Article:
Grafton Peak
& South Grafton Peak, Lincoln Co. High Peak
• Highpoint: Lincoln County
• Schell Creek Mountains


The Schell Creeks Mountains:
Peak 10,562 (L), Peak 10,802 (M),
and Mount Grafton (R)


My dad, the base-camp manager!


Rick and Bill start
up the flowery slopes


Peak 10,802 with Grafton
hiding behind it


Mount Grafton


Me at the Lincoln HP


Bill, me and Rick after the climb

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Date: June 25, 2005 • Elevation: 10,990 feet (Grafton Peak), 10,660 feet (Lincoln Co. highpoint), 10,802 feet ("South Grafton"), 10,562 feet (Lincoln Co. highpeak) • Prominence: 3,257 feet (Mount Grafton) • Distance: 10 miles • Time: 9 hours • Gain: 4,300 feet • Conditions: Sunny with mixed clouds, colder higher up with a very short snow flurry • Teammates: Rick Hartman, Bill Jacobs, Joe Surgent (base camp manager)

Grafton Peak is a big, lonely summit in eastern Nevada. It's one of the principal summits of the Schell Range, but its remoteness keeps visitation low. The summit actually lies in White Pine County, but a ridge-point about a half-mile south lies on the Lincoln County line, making it the highest point in Lincoln County. My teammates would be two Prescott-area hikers, Rick Hartman and Bill Jacobs. My dad came along to act as base-camp manager and as an excuse to sit in the beautiful Nevada outback and enjoy the solitude.

I had been working on completing the county highpoints of Nevada and by 2002, had 14 of the 17 done. For some reason, I didn't do any for a three-year spell. I wanted to complete the task, and made specific plans to visit Grafton Peak this summer. I felw into Las Vegas, and my dad and I drove up the couple-hundred miles up US-93 to a point along the White Pine-Lincoln County line near the Geyser Creek Ranch.

We rumbled up the access road opposite the ranch about eight miles, parking at the base of the range in a wide area where old mining equipment still stood, or was strewn about. A couple hours later, Rick and Bill appeared, and we had a pleasant evening talking and exploring the area. (Update: the area has since been designated a wilderness, and vehiclular traffic is barred from going up to where we did.)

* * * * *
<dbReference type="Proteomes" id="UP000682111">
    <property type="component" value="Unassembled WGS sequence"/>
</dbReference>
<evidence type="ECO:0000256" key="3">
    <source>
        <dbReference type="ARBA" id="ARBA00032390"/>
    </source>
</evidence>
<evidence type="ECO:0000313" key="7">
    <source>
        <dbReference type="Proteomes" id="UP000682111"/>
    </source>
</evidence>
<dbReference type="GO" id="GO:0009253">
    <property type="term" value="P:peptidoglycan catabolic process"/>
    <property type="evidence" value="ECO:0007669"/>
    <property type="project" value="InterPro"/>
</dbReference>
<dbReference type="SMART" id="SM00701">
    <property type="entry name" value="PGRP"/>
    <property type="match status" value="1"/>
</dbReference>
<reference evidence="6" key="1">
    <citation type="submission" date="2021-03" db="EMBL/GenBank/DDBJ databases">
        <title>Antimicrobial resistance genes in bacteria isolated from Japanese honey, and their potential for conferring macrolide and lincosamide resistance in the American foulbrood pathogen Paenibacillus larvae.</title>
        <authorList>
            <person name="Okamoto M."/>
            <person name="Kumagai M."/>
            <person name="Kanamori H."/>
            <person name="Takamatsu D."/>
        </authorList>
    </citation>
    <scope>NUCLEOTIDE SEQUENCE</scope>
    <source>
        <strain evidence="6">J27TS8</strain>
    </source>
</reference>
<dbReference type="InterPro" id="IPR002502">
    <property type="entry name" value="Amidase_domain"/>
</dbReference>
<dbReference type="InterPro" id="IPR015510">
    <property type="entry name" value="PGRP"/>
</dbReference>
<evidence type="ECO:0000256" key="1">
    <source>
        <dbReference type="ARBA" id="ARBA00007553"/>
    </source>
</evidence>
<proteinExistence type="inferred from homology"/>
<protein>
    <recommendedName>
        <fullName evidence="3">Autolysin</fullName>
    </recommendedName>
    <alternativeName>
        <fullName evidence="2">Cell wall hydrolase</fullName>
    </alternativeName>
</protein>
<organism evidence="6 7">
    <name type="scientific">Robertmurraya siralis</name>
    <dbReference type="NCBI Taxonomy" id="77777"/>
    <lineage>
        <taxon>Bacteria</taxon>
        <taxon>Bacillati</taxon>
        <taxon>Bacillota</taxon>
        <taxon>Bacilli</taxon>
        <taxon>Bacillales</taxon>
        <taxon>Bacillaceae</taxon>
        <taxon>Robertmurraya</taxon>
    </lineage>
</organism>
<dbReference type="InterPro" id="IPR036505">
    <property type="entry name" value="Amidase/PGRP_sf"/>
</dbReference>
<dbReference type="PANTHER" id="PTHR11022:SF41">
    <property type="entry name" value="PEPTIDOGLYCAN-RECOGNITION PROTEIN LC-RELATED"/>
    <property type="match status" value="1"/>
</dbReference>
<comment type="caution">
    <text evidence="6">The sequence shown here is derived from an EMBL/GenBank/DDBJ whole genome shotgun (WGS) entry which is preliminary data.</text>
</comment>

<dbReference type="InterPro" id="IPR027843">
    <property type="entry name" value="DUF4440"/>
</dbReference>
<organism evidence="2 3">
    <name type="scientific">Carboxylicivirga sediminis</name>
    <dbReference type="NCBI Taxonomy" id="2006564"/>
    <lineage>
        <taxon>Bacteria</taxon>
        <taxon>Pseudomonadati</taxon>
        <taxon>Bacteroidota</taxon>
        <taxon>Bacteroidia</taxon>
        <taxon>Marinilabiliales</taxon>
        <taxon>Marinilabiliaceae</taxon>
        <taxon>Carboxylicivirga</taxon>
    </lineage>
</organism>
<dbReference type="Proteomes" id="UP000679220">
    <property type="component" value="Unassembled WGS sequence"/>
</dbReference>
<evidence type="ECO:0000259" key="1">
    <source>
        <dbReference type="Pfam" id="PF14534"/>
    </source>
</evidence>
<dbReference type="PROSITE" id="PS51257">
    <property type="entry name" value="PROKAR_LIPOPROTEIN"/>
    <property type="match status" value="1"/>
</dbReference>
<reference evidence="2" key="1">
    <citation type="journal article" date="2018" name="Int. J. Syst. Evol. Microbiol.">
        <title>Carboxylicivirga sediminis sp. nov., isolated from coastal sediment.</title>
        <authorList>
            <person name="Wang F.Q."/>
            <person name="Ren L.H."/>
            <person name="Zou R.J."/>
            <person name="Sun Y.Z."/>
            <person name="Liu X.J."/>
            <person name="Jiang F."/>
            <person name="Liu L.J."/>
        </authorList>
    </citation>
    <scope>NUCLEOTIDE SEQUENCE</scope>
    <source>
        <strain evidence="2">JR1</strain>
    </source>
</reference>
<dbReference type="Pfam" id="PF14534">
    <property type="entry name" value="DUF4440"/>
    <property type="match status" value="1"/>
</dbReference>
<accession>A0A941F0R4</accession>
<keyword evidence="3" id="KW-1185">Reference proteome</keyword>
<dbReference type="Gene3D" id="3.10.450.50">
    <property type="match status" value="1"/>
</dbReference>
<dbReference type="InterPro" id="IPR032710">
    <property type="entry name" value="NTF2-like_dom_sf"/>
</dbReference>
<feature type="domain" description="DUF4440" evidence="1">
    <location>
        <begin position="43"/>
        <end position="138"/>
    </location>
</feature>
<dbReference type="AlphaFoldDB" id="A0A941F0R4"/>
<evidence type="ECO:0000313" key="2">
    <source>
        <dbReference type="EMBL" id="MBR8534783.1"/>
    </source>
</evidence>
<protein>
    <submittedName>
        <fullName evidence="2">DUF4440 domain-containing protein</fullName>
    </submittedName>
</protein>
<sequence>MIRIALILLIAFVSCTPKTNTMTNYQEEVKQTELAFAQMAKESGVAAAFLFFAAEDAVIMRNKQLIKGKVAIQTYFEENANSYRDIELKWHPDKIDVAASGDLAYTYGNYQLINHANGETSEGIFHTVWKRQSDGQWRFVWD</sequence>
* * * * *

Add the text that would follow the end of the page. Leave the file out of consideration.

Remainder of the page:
We awoke early the next morning and started the hike at dawn. We followed the old road as it switchbacked up a slope, before straightening out below a bare slope of sage and grass. At this point, we left the road and walked up this sage-and-grass slope toward a thicket of mahogany. We entered into the trees and wound our way up to a small knob of rocks at 9,015 feet elevation, where we took our first break. In just about an hour we'd covered a mile of walking with 1,400 feet of gain.

The weather started to get breezy with a mix of clouds, and unfortunately, whiffs of smoke from distant fires. Our next objective, shown on the map as a knob at 9,685 feet, was just to our west. We crossed a grass saddle and started up the slopes, and again, in fairly short order, had gained 670 feet to arrive onto this next hump. The trees were a bit thicker here and we also encountered our first patches of remnant snow. It was about 7:30 a.m. and we'd already gained 2,100 feet of elevation.

At this second knob, we could spy the remaining 900 feet needed to get onto Peak 10,562, which sits astride the main range crest. Looking to the north we could also see Peak 10,802, on whose southern slope sits the Lincoln County highpoint. And peeking (peaking?) out from behind it was Mount Grafton, still a ways to the north.

The three of us started the grunt up this last stretch, with a plan to hike up about two-thirds the way up then veer right and traverse beneath the summit of Peak 10,562 and make a bee-line toward the saddle. The snow patches were bigger and thicker up here, especially on these north-facing slopes, and it slowed us. Rick stayed low while Bill and I trended higher. It was usually soft enough to walk across but I kept postholing and was afraid of posting into a rock cleft and busting my ankle.